Looking back at 2021: A milestone year for CPC and all its members
Updated 18:01, 30-Dec-2021
Sun Ye

We tend to look back at each year at the end of December and call it "historic" and a "milestone" every time. But perhaps the terms are most true to heart for the year 2021, especially for us in China.

This is the year that the Communist Party of China (CPC) celebrated the 100th anniversary of its founding. This is the year that the Party looked back at 100 years of ups and downs to pinpoint the keys to its success. It's also the year that many across China vowed to make new milestones bettering their lives and the country.

The centenary of the CPC was marked with a grand gathering at the heart of Beijing. Chinese President Xi Jinping, also general secretary of the Communist Party of China Central Committee, declared there on July 1 that China had realized "the first centenary goal of building a moderately prosperous society in all respects" and that the nation had "brought about a historic resolution to the problem of absolute poverty in China." He said the past 100 years had laid down some key concepts for success, and pointers for the future as the country readies for the second centenary goal of "building China into a great modern socialist country."

Read more: Highlights of Xi Jinping's speech at grand gathering marking CPC centenary

A ceremony marking the centenary of the Communist Party of China is held at Tian'anmen Square in Beijing, China, July 1, 2021. /Xinhua

A ceremony marking the centenary of the Communist Party of China is held at Tian'anmen Square in Beijing, China, July 1, 2021. /Xinhua

That gathering was easily the most televised and viewed segment of the whole year. That afternoon, on the streets of Beijing, young students, dapper-looking bankers in the CBD area, teachers, retirees and others all essentially expressed the same thing. And perhaps it was best expressed by a 60-something-year-old lady who cried soon into our brief talk. She said it's almost beyond imagination to have a poor derelict country turned over in the last 100 years. She would know because she had grown up poor, and pointed to the skyscrapers surrounding us to stress the contrast. The CPC led the country and rose above the difficulties. And as someone who witnessed and benefited from the changes, "It's only natural that we work hard to make our country and future generations' lives better." She said she works in arts education for children, and that she had just organized a painting trip for out-of-town school children "to show them how beautiful our country is."

That deep belief in the CPC leadership and determination to devote to one's work is not singular.

In April, a year after Wuhan's lockdown in 2020 was lifted, we talked to two doctors from the venerable Peking Union Medical College Hospital who went and assisted Wuhan in the most harrowing months. Li Taisheng, who had spent decades researching infectious diseases, showed us his notes about the then unknown virus and how it ravaged patients. He had taken detailed notes of how patients reacted to treatment, how some deteriorated, what symptoms each had, what dosage of each medicine was given and what combination of treatments worked best.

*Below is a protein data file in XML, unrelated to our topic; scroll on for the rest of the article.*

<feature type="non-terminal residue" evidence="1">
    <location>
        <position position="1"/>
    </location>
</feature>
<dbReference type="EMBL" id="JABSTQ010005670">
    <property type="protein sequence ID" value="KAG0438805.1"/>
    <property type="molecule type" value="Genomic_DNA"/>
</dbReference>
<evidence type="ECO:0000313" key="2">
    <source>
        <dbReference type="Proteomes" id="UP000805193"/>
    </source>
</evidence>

The writings look methodical and medical. After all, these were a doctor's economical notes primed for necessity, but Li would explain "this line was written when I was most distraught, I wanted so much to do something for them" and "this line was when a treatment dawned on me, it could be worth trying." Li said even in the darkest hours, he had known that persistence would finally lead to a way out. After all, the country had pooled the best people to tackle the situation with single-minded attentiveness. He was wearing a proud Party member's badge when he said this.

Li Taisheng shows CGTN his medical notes. /CGTN

Li Taisheng shows CGTN his medical notes. /CGTN

Fan Junping, another doctor we talked to, is much younger. He's in his early thirties but emerged out of that never-before-and-hopefully-never-again experience an even more steadfast believer in the CPC's leadership and the collective power of a nation that acts together. "My experience had led me to believe that in a situation like this (in Wuhan), there could be no other way out other than ours." He said the months in the most traumatic quarter of hospital wards had made him even more convinced of his line of work and his belief in the CPC leadership.

CPC members share that sentiment across many industries.

Last Sunday, we were at the Beijing ground control for Shenzhou-13 crew's second spacewalk. In a year when China's space program made so many historical breakthroughs, we asked the engineers about their proudest and most memorable moments. 

Wang Xin, deputy chief commander for the system of the space station at China Aerospace Science and Technology Corp, had overseen his part of the mission for years and had often been effusive about the Tianhe core module. He thought for a while before giving me a surprising answer. His biggest and proudest moment this year, it turned out, was not how the spacecraft had made history in orbit or the taikonauts had clocked in record times, it was the celebration of the centenary of the CPC. He said that day had, again, vindicated the spirits that space engineers and CPC members have all held true so long – that as one devotes themselves to their work and beliefs, all will be well.

When explaining the CPC's November resolution on historical experiences, a CPC official said one of the most important lessons for the CPC as well as the country's success has been the core leadership and Party members staying true to their sense of mission and duty. It seems the Party members we met this year have all embodied that spirit.

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